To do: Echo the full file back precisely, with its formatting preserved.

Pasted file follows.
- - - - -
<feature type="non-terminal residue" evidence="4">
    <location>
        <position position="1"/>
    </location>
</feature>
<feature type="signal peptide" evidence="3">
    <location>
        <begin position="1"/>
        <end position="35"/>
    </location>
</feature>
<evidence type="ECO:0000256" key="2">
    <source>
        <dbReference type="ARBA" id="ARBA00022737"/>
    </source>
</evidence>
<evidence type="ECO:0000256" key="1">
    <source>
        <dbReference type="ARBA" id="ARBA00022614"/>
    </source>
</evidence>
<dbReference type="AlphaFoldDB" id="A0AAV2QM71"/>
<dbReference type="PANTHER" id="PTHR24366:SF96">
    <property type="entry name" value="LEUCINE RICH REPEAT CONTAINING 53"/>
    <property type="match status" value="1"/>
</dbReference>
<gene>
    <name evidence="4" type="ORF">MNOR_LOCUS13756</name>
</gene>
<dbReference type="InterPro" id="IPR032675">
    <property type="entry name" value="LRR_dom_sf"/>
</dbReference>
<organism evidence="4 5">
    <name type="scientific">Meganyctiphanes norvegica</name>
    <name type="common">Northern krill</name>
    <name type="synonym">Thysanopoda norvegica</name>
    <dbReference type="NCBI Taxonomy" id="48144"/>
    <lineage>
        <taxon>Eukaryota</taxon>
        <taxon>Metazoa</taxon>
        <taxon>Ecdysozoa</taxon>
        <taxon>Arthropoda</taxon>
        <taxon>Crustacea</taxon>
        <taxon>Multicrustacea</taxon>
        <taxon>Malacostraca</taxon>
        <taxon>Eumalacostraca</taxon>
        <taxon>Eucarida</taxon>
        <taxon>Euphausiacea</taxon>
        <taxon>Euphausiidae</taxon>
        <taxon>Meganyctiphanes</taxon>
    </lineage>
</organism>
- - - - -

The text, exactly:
<feature type="non-terminal residue" evidence="4">
    <location>
        <position position="1"/>
    </location>
</feature>
<feature type="signal peptide" evidence="3">
    <location>
        <begin position="1"/>
        <end position="35"/>
    </location>
</feature>
<evidence type="ECO:0000256" key="2">
    <source>
        <dbReference type="ARBA" id="ARBA00022737"/>
    </source>
</evidence>
<evidence type="ECO:0000256" key="1">
    <source>
        <dbReference type="ARBA" id="ARBA00022614"/>
    </source>
</evidence>
<dbReference type="AlphaFoldDB" id="A0AAV2QM71"/>
<dbReference type="PANTHER" id="PTHR24366:SF96">
    <property type="entry name" value="LEUCINE RICH REPEAT CONTAINING 53"/>
    <property type="match status" value="1"/>
</dbReference>
<gene>
    <name evidence="4" type="ORF">MNOR_LOCUS13756</name>
</gene>
<dbReference type="InterPro" id="IPR032675">
    <property type="entry name" value="LRR_dom_sf"/>
</dbReference>
<organism evidence="4 5">
    <name type="scientific">Meganyctiphanes norvegica</name>
    <name type="common">Northern krill</name>
    <name type="synonym">Thysanopoda norvegica</name>
    <dbReference type="NCBI Taxonomy" id="48144"/>
    <lineage>
        <taxon>Eukaryota</taxon>
        <taxon>Metazoa</taxon>
        <taxon>Ecdysozoa</taxon>
        <taxon>Arthropoda</taxon>
        <taxon>Crustacea</taxon>
        <taxon>Multicrustacea</taxon>
        <taxon>Malacostraca</taxon>
        <taxon>Eumalacostraca</taxon>
        <taxon>Eucarida</taxon>
        <taxon>Euphausiacea</taxon>
        <taxon>Euphausiidae</taxon>
        <taxon>Meganyctiphanes</taxon>
    </lineage>
</organism>